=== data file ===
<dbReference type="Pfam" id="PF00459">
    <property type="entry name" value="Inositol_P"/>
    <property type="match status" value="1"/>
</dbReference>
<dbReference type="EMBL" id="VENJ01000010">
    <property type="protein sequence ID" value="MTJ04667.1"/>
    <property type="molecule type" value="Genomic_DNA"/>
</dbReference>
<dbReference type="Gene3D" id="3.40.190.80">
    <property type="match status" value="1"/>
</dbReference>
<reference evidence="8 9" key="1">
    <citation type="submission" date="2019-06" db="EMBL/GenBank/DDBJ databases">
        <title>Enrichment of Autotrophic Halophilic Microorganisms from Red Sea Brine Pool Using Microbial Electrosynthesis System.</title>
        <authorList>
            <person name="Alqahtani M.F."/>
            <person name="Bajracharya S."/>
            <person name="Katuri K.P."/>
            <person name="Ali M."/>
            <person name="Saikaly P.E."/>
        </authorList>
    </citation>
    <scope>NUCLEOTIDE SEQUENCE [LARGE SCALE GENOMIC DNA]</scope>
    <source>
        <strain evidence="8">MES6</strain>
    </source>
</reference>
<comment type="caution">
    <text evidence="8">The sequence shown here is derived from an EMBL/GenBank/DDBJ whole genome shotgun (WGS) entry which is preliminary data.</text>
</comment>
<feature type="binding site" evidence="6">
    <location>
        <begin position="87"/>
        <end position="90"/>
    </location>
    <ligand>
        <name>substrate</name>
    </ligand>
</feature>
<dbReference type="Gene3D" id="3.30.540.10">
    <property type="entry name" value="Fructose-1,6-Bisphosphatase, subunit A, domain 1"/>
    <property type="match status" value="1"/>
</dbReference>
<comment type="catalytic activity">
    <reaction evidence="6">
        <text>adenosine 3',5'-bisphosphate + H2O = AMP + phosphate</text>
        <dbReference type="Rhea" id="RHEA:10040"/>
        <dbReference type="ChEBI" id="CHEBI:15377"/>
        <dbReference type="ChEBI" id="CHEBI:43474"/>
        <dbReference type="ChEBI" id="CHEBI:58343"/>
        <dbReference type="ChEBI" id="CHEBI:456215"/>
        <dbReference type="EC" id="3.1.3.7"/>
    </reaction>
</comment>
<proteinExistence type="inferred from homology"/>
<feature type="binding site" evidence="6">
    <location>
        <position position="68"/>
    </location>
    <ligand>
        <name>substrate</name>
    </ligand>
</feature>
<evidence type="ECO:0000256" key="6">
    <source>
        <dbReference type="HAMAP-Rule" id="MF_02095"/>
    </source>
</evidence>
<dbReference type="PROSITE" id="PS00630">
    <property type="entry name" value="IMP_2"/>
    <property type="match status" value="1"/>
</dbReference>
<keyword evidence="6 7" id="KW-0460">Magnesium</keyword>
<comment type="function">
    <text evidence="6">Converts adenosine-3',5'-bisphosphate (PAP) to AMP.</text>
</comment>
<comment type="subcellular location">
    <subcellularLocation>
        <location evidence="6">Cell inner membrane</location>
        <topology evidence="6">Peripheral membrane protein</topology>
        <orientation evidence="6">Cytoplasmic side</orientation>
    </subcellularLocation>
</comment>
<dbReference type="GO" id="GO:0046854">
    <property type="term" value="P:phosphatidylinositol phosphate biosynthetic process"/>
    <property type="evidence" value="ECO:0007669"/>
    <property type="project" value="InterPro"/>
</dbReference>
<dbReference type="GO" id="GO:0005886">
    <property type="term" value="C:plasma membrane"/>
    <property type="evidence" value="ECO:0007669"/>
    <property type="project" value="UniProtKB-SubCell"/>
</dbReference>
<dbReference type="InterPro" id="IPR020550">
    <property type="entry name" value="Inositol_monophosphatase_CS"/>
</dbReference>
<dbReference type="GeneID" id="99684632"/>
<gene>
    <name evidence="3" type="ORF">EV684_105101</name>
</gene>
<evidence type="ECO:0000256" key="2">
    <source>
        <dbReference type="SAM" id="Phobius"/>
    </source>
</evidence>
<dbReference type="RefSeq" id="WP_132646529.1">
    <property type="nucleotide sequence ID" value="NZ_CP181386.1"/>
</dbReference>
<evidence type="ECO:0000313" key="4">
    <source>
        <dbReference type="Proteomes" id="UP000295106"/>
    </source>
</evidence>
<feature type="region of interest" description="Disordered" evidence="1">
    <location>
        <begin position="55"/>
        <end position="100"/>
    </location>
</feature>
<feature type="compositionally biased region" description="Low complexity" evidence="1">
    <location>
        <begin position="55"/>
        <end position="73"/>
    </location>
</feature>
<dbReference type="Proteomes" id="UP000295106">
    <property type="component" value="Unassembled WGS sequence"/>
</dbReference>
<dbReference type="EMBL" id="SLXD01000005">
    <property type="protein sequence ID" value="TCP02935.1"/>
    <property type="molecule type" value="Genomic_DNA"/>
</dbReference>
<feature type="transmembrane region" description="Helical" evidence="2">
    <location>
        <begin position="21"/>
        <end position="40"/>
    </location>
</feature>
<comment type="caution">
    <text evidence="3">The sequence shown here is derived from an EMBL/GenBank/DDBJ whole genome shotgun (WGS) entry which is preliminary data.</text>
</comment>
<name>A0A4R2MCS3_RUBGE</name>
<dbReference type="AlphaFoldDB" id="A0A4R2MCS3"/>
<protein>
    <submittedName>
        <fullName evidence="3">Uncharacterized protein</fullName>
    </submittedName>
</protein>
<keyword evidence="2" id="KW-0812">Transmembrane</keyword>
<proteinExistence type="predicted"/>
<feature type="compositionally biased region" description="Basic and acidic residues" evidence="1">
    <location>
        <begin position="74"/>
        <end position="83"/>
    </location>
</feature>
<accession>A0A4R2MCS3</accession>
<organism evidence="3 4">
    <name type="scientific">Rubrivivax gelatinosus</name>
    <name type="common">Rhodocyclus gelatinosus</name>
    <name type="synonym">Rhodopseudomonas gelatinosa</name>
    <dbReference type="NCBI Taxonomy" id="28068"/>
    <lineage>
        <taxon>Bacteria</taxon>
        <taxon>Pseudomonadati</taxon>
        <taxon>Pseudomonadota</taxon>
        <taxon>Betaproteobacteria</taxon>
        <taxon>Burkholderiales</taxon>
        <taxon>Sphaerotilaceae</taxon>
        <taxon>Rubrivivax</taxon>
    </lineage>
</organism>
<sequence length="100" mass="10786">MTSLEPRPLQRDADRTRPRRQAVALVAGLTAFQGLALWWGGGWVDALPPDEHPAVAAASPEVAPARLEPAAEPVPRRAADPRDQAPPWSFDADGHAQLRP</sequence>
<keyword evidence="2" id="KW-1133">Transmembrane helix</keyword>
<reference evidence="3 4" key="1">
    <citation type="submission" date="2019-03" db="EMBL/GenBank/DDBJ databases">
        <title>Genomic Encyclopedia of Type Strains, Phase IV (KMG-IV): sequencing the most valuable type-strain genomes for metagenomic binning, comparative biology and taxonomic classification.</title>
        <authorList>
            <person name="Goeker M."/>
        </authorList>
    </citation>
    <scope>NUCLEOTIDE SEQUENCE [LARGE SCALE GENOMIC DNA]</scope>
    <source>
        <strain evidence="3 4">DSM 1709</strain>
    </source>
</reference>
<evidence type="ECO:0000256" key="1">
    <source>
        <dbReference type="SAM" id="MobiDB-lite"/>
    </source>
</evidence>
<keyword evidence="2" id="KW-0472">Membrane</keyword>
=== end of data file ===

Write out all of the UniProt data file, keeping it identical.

<dbReference type="Pfam" id="PF00459">
    <property type="entry name" value="Inositol_P"/>
    <property type="match status" value="1"/>
</dbReference>
<dbReference type="EMBL" id="VENJ01000010">
    <property type="protein sequence ID" value="MTJ04667.1"/>
    <property type="molecule type" value="Genomic_DNA"/>
</dbReference>
<dbReference type="Gene3D" id="3.40.190.80">
    <property type="match status" value="1"/>
</dbReference>
<reference evidence="8 9" key="1">
    <citation type="submission" date="2019-06" db="EMBL/GenBank/DDBJ databases">
        <title>Enrichment of Autotrophic Halophilic Microorganisms from Red Sea Brine Pool Using Microbial Electrosynthesis System.</title>
        <authorList>
            <person name="Alqahtani M.F."/>
            <person name="Bajracharya S."/>
            <person name="Katuri K.P."/>
            <person name="Ali M."/>
            <person name="Saikaly P.E."/>
        </authorList>
    </citation>
    <scope>NUCLEOTIDE SEQUENCE [LARGE SCALE GENOMIC DNA]</scope>
    <source>
        <strain evidence="8">MES6</strain>
    </source>
</reference>
<comment type="caution">
    <text evidence="8">The sequence shown here is derived from an EMBL/GenBank/DDBJ whole genome shotgun (WGS) entry which is preliminary data.</text>
</comment>
<feature type="binding site" evidence="6">
    <location>
        <begin position="87"/>
        <end position="90"/>
    </location>
    <ligand>
        <name>substrate</name>
    </ligand>
</feature>
<dbReference type="Gene3D" id="3.30.540.10">
    <property type="entry name" value="Fructose-1,6-Bisphosphatase, subunit A, domain 1"/>
    <property type="match status" value="1"/>
</dbReference>
<comment type="catalytic activity">
    <reaction evidence="6">
        <text>adenosine 3',5'-bisphosphate + H2O = AMP + phosphate</text>
        <dbReference type="Rhea" id="RHEA:10040"/>
        <dbReference type="ChEBI" id="CHEBI:15377"/>
        <dbReference type="ChEBI" id="CHEBI:43474"/>
        <dbReference type="ChEBI" id="CHEBI:58343"/>
        <dbReference type="ChEBI" id="CHEBI:456215"/>
        <dbReference type="EC" id="3.1.3.7"/>
    </reaction>
</comment>
<proteinExistence type="inferred from homology"/>
<feature type="binding site" evidence="6">
    <location>
        <position position="68"/>
    </location>
    <ligand>
        <name>substrate</name>
    </ligand>
</feature>
<evidence type="ECO:0000256" key="6">
    <source>
        <dbReference type="HAMAP-Rule" id="MF_02095"/>
    </source>
</evidence>
<dbReference type="PROSITE" id="PS00630">
    <property type="entry name" value="IMP_2"/>
    <property type="match status" value="1"/>
</dbReference>
<keyword evidence="6 7" id="KW-0460">Magnesium</keyword>
<comment type="function">
    <text evidence="6">Converts adenosine-3',5'-bisphosphate (PAP) to AMP.</text>
</comment>
<comment type="subcellular location">
    <subcellularLocation>
        <location evidence="6">Cell inner membrane</location>
        <topology evidence="6">Peripheral membrane protein</topology>
        <orientation evidence="6">Cytoplasmic side</orientation>
    </subcellularLocation>
</comment>
<dbReference type="GO" id="GO:0046854">
    <property type="term" value="P:phosphatidylinositol phosphate biosynthetic process"/>
    <property type="evidence" value="ECO:0007669"/>
    <property type="project" value="InterPro"/>
</dbReference>
<dbReference type="GO" id="GO:0005886">
    <property type="term" value="C:plasma membrane"/>
    <property type="evidence" value="ECO:0007669"/>
    <property type="project" value="UniProtKB-SubCell"/>
</dbReference>
<dbReference type="InterPro" id="IPR020550">
    <property type="entry name" value="Inositol_monophosphatase_CS"/>
</dbReference>
<dbReference type="GeneID" id="99684632"/>
<gene>
    <name evidence="3" type="ORF">EV684_105101</name>
</gene>
<evidence type="ECO:0000256" key="2">
    <source>
        <dbReference type="SAM" id="Phobius"/>
    </source>
</evidence>
<dbReference type="RefSeq" id="WP_132646529.1">
    <property type="nucleotide sequence ID" value="NZ_CP181386.1"/>
</dbReference>
<evidence type="ECO:0000313" key="4">
    <source>
        <dbReference type="Proteomes" id="UP000295106"/>
    </source>
</evidence>
<feature type="region of interest" description="Disordered" evidence="1">
    <location>
        <begin position="55"/>
        <end position="100"/>
    </location>
</feature>
<feature type="compositionally biased region" description="Low complexity" evidence="1">
    <location>
        <begin position="55"/>
        <end position="73"/>
    </location>
</feature>
<dbReference type="Proteomes" id="UP000295106">
    <property type="component" value="Unassembled WGS sequence"/>
</dbReference>
<dbReference type="EMBL" id="SLXD01000005">
    <property type="protein sequence ID" value="TCP02935.1"/>
    <property type="molecule type" value="Genomic_DNA"/>
</dbReference>
<feature type="transmembrane region" description="Helical" evidence="2">
    <location>
        <begin position="21"/>
        <end position="40"/>
    </location>
</feature>
<comment type="caution">
    <text evidence="3">The sequence shown here is derived from an EMBL/GenBank/DDBJ whole genome shotgun (WGS) entry which is preliminary data.</text>
</comment>
<name>A0A4R2MCS3_RUBGE</name>
<dbReference type="AlphaFoldDB" id="A0A4R2MCS3"/>
<protein>
    <submittedName>
        <fullName evidence="3">Uncharacterized protein</fullName>
    </submittedName>
</protein>
<keyword evidence="2" id="KW-0812">Transmembrane</keyword>
<proteinExistence type="predicted"/>
<feature type="compositionally biased region" description="Basic and acidic residues" evidence="1">
    <location>
        <begin position="74"/>
        <end position="83"/>
    </location>
</feature>
<accession>A0A4R2MCS3</accession>
<organism evidence="3 4">
    <name type="scientific">Rubrivivax gelatinosus</name>
    <name type="common">Rhodocyclus gelatinosus</name>
    <name type="synonym">Rhodopseudomonas gelatinosa</name>
    <dbReference type="NCBI Taxonomy" id="28068"/>
    <lineage>
        <taxon>Bacteria</taxon>
        <taxon>Pseudomonadati</taxon>
        <taxon>Pseudomonadota</taxon>
        <taxon>Betaproteobacteria</taxon>
        <taxon>Burkholderiales</taxon>
        <taxon>Sphaerotilaceae</taxon>
        <taxon>Rubrivivax</taxon>
    </lineage>
</organism>
<sequence length="100" mass="10786">MTSLEPRPLQRDADRTRPRRQAVALVAGLTAFQGLALWWGGGWVDALPPDEHPAVAAASPEVAPARLEPAAEPVPRRAADPRDQAPPWSFDADGHAQLRP</sequence>
<keyword evidence="2" id="KW-1133">Transmembrane helix</keyword>
<reference evidence="3 4" key="1">
    <citation type="submission" date="2019-03" db="EMBL/GenBank/DDBJ databases">
        <title>Genomic Encyclopedia of Type Strains, Phase IV (KMG-IV): sequencing the most valuable type-strain genomes for metagenomic binning, comparative biology and taxonomic classification.</title>
        <authorList>
            <person name="Goeker M."/>
        </authorList>
    </citation>
    <scope>NUCLEOTIDE SEQUENCE [LARGE SCALE GENOMIC DNA]</scope>
    <source>
        <strain evidence="3 4">DSM 1709</strain>
    </source>
</reference>
<evidence type="ECO:0000256" key="1">
    <source>
        <dbReference type="SAM" id="MobiDB-lite"/>
    </source>
</evidence>
<keyword evidence="2" id="KW-0472">Membrane</keyword>